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Serpent and Egg

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A serpent coiled around an egg is a nearly universal concept from the ancient world, of life, rebirth, and the spiritual nature of things. It is found in rock art, in Greek myths, in the Serpent Mound, in the Norse creation story, among Siberian and Native American shamanic traditions...

The guy who hosts the video below is a Swedish archaeologist who specializes in ancient religious sites. The video explains the idea far better than I can.


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@naturelovingfarmer @nanapuzzler @Isaly - It was a pleasure listening to him, Nancy. I recognize things I studied in college when I thought I would pursue archaeology and anthropology. Little personal revelations when studying the ancient goddess cultures and how they were supplanted by the patriarchal cultures...suddenly understanding the underlying story of the Garden of Eden. But that's a whole other discussion and not for here. :) I do appreciate you, Ryan and Cyndi and your embrace of old knowledge. Amazed how connections are developed here. How a seemingly simple puzzle site has created such links in friendship!

Btw, please tell Ryan that I feel for both of you having to change plans for your garden. Fortunately, I think you must have a longer growing season than we have here? I sometimes don't get things into the ground until June [because of late freezes. etc.] and it's a gamble if we'll have a warm Fall to extend the growing season. Sometimes it works - often, not. We have a shorter summer on this side of the Divide than on the West side, by a full month. Anyway, I hope the garden flourishes! Am very interested in the rice paddy. Wishing I could do the same here but we are so dry. Was delighted to see Ryan mention Bear Onions. I don't recall the name for them when I grew up in western WA but I spent much time gathering them in our damp forest. No such thing in these ponderosa environments, that I know of.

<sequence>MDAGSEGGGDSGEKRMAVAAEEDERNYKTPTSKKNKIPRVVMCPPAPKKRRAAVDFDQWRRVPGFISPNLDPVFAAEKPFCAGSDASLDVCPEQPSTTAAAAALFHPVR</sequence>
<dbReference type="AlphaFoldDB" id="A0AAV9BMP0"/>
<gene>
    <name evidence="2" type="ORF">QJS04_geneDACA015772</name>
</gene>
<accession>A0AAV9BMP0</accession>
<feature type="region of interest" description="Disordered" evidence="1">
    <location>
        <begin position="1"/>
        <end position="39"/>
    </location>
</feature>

I ordered Potimarron Squash seeds yesterday. It's a Japanese squash that is so delicious. Can eat the skin, too. Plus it's beautiful growing on the vine. If you're interested I can send you the link to order the seeds.

Hugs to All from Montana! :)


I agree! This guy makes so much sense. If people would only learn more real history instead of the superficial stuff you learn in school!


@naturelovingfarmer - Thank you again for sharing this link, Ryan! I don't know how you found it but it's so timely and personally essential, for me. I won't go into how I relate to what he is saying; only that he makes perfect sense. I rarely take seriously what many of the "experts" say about origins of thought and "religion" but, thanks to you, I think I've found someone who speaks my language of thoughts and has the archaeological background added to his interesting perspective. You're right - his video explains what I couldn't possibly put into words but reinforces images that have haunted me since I was very young.

I've only watched the first half of this [before interruption] but when I can concentrate I'll finish it and explore his other videos. Was fascinated trying to read the titles of the books behind him.

You have shared a treasure with me and I can't thank you enough. Hugs to you and Nancy - Christy


Ryan it will all happen at the right time. This time we are in now is giving everyone a lesson in patience and being grateful for what we have. How nice of your neighbor to come over with a tractor. That will be a big help. I read on one of your grandmother's puzzles that your plastic cover for the greenhouse came in too late to use this year. It sounds to me like you already have done a lot with your plantings. Can't wait to hear all about it and maybe see some pictures. Say hello to you grandmother for me!


Thank you, Ryan!! Will be looking at this a little later. Left a message on the atlatl photo. Until later, Hunter-Gatherer. ;)


Oh Isaly, you have no idea how anxious I am about the garden. Seems everything I try here that worked before doesn't work anymore. Neighbor said he'd bring his tractor over and plow it up. The plastic cover for the greenhouse came a month late and now I don't need it again until fall. Most of our starts are leafy greens, but there are 3 trays each of the squash family and the nightshade family, and 2 of herbs. We have a big bag of onion starts (storage type so we can braid the tops and hang them), already planted the potatoes, and have seeds for root veg, grains, beans, peas... I'd really like to start hardy lowland rice off where the spring came up last year, and flax next to it on the hillock for fiber.

I can't wait to go hunting and gathering again. It's so much less work than farming. When I find a good berry patch, or some arrowroot, or bear onions (they are sort of like leeks), or may apples (only edible for a small window), or wild rice, or cane shoots, or grasshoppers, or morels, or black walnuts (the only walnut I like), or wild cherries, or chestnuts, or poke (only leaves edible, and only while stems are green), or deer, rabbit, trout, squirrel, turtle, frogs, crawdads, bluegill, clams, oysters, feral pigs.... So much variety...


This is quite the depictions, thanks Cyndi.




Good to see you naturelovingfarmer. Love the black/white picture. Thanks for the youtube site to watch the video with the Swedish archaeologist. Won't be long before you will be able to start planting providing it quits raining. TFP ~ Cyndi